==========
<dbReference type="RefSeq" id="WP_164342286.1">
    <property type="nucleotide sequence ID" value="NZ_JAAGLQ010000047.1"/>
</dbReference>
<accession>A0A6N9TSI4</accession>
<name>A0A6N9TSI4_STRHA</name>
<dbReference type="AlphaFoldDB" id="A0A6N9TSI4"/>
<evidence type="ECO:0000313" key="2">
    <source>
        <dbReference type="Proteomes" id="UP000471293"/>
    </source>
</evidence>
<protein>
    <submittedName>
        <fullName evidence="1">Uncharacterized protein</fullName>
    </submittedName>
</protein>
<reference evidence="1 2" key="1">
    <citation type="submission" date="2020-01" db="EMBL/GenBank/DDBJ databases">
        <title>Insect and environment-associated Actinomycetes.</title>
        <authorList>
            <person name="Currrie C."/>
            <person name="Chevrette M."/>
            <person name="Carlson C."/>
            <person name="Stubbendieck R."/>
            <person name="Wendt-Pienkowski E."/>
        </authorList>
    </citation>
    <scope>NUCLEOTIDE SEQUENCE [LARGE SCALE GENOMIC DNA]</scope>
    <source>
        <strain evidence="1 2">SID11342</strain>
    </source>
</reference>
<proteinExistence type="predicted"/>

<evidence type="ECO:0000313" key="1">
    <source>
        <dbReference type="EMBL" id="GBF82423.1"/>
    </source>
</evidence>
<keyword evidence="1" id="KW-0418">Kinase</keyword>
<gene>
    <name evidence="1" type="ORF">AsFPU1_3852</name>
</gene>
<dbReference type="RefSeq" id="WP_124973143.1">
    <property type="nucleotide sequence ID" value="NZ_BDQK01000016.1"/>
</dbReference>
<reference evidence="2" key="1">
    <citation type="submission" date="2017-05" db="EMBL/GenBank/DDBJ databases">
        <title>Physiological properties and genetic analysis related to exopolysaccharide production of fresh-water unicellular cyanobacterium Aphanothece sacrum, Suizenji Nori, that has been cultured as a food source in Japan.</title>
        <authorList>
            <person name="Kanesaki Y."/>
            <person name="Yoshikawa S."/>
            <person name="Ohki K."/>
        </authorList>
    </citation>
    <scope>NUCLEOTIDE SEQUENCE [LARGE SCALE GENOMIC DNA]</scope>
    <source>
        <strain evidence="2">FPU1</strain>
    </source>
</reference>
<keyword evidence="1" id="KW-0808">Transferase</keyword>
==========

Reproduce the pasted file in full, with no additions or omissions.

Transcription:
<dbReference type="RefSeq" id="WP_164342286.1">
    <property type="nucleotide sequence ID" value="NZ_JAAGLQ010000047.1"/>
</dbReference>
<accession>A0A6N9TSI4</accession>
<name>A0A6N9TSI4_STRHA</name>
<dbReference type="AlphaFoldDB" id="A0A6N9TSI4"/>
<evidence type="ECO:0000313" key="2">
    <source>
        <dbReference type="Proteomes" id="UP000471293"/>
    </source>
</evidence>
<protein>
    <submittedName>
        <fullName evidence="1">Uncharacterized protein</fullName>
    </submittedName>
</protein>
<reference evidence="1 2" key="1">
    <citation type="submission" date="2020-01" db="EMBL/GenBank/DDBJ databases">
        <title>Insect and environment-associated Actinomycetes.</title>
        <authorList>
            <person name="Currrie C."/>
            <person name="Chevrette M."/>
            <person name="Carlson C."/>
            <person name="Stubbendieck R."/>
            <person name="Wendt-Pienkowski E."/>
        </authorList>
    </citation>
    <scope>NUCLEOTIDE SEQUENCE [LARGE SCALE GENOMIC DNA]</scope>
    <source>
        <strain evidence="1 2">SID11342</strain>
    </source>
</reference>
<proteinExistence type="predicted"/>

<evidence type="ECO:0000313" key="1">
    <source>
        <dbReference type="EMBL" id="GBF82423.1"/>
    </source>
</evidence>
<keyword evidence="1" id="KW-0418">Kinase</keyword>
<gene>
    <name evidence="1" type="ORF">AsFPU1_3852</name>
</gene>
<dbReference type="RefSeq" id="WP_124973143.1">
    <property type="nucleotide sequence ID" value="NZ_BDQK01000016.1"/>
</dbReference>
<reference evidence="2" key="1">
    <citation type="submission" date="2017-05" db="EMBL/GenBank/DDBJ databases">
        <title>Physiological properties and genetic analysis related to exopolysaccharide production of fresh-water unicellular cyanobacterium Aphanothece sacrum, Suizenji Nori, that has been cultured as a food source in Japan.</title>
        <authorList>
            <person name="Kanesaki Y."/>
            <person name="Yoshikawa S."/>
            <person name="Ohki K."/>
        </authorList>
    </citation>
    <scope>NUCLEOTIDE SEQUENCE [LARGE SCALE GENOMIC DNA]</scope>
    <source>
        <strain evidence="2">FPU1</strain>
    </source>
</reference>
<keyword evidence="1" id="KW-0808">Transferase</keyword>